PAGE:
Many people have problems with sleeping. However, being a common problem does not make it any easier to cope with and issues with sleep can have a huge impact on daily life. There are steps that you can take to improve the quality of your sleep and below we have detailed some good sources of help. However, if despite taking action yourself, you continue to have problems with sleep, you might need more help. If so, a good place to start will be your GP.
One of the most common issues people can have is Insomnia when you have difficulty falling asleep and / or periods of wakefulness. After taking advice on improving sleep, Jane said:
I used to spend night after night lying awake, worrying about lots of things and worrying how I would cope the next day with such little sleep. I now make sure that I relax for at least an hour before bed. I also write a ‘to do’ list so I don’t worry about all the things I need to get done the next day. If I can’t sleep, I get up and listen to music or read a magazine until I feel ready to try again. Most of all, I don’t worry if I have the odd bad night as I know that it won’t last forever.
As Jane found, there are ways that we can improve our own sleep patterns. As well as regulating the time you spend in bed, the advice includes looking at your bed time routine and trying to relax in the hour or so before bed-time, avoiding strenuous exercise, a heavy meal or screen activity (TV or computer) as you wind down for sleep.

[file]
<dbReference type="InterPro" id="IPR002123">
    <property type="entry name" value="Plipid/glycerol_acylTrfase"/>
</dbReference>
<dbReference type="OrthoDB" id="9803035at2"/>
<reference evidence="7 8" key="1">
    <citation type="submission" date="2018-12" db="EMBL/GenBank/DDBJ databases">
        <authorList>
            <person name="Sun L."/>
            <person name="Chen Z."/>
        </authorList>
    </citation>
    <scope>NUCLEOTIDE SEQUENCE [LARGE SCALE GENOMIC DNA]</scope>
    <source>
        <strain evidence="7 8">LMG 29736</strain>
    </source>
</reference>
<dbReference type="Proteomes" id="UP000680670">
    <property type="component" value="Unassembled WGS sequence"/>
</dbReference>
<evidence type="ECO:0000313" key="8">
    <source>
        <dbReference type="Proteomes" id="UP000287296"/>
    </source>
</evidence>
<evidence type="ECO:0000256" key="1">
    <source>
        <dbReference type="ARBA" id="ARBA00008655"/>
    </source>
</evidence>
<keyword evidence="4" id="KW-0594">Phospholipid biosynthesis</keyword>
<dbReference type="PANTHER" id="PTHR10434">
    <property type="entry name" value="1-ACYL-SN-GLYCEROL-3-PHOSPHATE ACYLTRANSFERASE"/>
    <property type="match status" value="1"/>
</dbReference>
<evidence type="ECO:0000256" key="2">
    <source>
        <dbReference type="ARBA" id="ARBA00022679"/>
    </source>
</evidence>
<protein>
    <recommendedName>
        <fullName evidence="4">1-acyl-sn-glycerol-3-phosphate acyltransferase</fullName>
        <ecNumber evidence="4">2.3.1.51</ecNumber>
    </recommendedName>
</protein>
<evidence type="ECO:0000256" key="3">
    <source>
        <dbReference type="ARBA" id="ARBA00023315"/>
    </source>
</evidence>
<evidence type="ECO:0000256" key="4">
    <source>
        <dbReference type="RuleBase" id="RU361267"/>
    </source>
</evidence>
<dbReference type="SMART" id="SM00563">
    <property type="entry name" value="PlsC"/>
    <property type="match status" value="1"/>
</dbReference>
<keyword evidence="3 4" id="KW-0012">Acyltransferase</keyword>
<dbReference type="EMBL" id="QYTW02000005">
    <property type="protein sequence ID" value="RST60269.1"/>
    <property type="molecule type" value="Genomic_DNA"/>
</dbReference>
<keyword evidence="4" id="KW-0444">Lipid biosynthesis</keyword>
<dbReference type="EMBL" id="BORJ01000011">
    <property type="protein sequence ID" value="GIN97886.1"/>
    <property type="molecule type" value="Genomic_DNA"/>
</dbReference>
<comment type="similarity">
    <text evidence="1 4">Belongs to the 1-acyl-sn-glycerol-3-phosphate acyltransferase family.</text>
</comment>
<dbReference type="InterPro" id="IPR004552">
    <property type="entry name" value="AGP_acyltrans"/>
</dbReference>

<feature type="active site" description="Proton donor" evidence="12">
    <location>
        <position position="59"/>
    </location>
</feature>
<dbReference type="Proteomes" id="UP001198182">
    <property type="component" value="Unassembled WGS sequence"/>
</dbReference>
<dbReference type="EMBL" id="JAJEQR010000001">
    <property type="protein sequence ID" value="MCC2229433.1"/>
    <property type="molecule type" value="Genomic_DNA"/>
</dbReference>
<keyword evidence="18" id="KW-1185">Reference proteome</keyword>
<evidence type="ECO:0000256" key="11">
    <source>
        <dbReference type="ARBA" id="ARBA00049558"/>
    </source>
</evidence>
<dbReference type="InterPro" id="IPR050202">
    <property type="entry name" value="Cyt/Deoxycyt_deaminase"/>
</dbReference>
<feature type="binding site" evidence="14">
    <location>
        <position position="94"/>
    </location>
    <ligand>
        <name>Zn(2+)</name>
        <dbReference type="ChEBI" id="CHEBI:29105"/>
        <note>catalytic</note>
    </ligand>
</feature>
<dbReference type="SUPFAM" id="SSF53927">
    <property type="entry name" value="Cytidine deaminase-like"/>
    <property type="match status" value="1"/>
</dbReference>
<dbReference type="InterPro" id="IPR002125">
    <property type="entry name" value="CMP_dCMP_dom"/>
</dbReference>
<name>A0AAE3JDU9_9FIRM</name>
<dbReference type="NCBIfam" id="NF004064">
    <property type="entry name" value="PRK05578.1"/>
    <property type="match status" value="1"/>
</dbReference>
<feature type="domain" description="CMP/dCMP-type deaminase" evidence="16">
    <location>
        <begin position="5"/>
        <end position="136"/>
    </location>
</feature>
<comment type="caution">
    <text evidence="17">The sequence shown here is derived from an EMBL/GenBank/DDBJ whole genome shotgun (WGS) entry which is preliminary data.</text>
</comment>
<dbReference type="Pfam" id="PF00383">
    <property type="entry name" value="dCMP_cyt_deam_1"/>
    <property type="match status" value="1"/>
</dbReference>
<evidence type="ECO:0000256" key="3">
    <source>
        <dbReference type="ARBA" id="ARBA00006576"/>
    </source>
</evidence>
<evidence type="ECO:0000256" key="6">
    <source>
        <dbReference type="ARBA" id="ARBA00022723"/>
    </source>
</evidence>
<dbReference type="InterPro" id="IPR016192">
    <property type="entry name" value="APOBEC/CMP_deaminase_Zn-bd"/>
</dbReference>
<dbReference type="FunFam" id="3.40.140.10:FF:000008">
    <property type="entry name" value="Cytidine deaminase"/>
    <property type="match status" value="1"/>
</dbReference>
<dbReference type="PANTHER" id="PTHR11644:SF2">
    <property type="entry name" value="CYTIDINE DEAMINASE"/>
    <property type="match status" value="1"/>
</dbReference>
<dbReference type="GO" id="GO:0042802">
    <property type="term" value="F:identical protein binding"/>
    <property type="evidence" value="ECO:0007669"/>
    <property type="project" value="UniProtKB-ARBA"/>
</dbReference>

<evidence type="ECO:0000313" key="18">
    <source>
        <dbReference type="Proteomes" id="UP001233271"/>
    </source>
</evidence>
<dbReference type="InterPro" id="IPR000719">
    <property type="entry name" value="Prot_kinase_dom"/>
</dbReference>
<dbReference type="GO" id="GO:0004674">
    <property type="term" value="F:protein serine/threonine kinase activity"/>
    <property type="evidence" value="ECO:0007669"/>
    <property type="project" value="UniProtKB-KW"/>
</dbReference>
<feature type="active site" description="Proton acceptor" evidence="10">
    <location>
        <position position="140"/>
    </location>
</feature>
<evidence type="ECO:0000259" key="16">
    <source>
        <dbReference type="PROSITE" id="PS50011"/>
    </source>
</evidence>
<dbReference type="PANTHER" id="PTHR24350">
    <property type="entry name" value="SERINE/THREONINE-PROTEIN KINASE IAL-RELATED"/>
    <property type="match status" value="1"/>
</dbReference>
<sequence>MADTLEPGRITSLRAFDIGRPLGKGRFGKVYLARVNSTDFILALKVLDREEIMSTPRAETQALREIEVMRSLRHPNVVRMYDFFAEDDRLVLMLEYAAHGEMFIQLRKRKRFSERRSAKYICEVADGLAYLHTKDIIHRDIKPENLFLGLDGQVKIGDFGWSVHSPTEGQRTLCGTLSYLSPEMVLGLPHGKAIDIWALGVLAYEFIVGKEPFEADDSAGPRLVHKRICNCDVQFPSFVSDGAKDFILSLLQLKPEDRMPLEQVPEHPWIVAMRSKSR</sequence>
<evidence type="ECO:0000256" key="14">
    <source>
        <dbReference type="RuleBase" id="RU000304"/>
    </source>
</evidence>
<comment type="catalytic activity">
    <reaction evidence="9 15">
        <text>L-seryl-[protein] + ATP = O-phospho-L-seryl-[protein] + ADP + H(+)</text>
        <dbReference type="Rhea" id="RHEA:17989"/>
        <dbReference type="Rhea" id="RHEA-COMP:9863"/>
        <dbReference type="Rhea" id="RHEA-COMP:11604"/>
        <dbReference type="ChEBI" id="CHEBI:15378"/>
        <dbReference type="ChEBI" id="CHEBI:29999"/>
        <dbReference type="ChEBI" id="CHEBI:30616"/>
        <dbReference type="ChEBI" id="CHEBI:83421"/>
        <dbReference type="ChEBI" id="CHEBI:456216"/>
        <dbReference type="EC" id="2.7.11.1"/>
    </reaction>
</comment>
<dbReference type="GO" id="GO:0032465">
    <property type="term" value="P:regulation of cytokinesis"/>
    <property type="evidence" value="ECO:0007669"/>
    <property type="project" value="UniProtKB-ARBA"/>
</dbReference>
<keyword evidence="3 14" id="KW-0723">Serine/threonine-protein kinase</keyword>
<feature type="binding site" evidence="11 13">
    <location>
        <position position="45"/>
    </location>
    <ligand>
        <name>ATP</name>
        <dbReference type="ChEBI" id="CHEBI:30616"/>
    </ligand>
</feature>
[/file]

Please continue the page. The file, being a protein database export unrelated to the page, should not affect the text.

Treatments include: talking treatments which might be Cognitive Behavioural Therapy, looking at changing behaviour to improve sleep or other types of Counselling to explore underlying causes; medication – medication can be helpful but it is recommended that medication is taken on a one off basis to help break a cycle of sleeplessness over a night or two or; sleep clinics where sleep problems are assessed and, if needed, further treatments recommended.
Dr Chris Williams explains what you can do to give yourself the best chance of a good night’s sleep. This podcast is one of an eight-part series for Moodzone.
The Royal College of Psychiatrists have a leaflet called Sleeping Well which covers common problems with sleep as well as some more unusual ones. It is includes tips to encourage good sleeping such as trying to go to bed and get up at the same time whenever you can.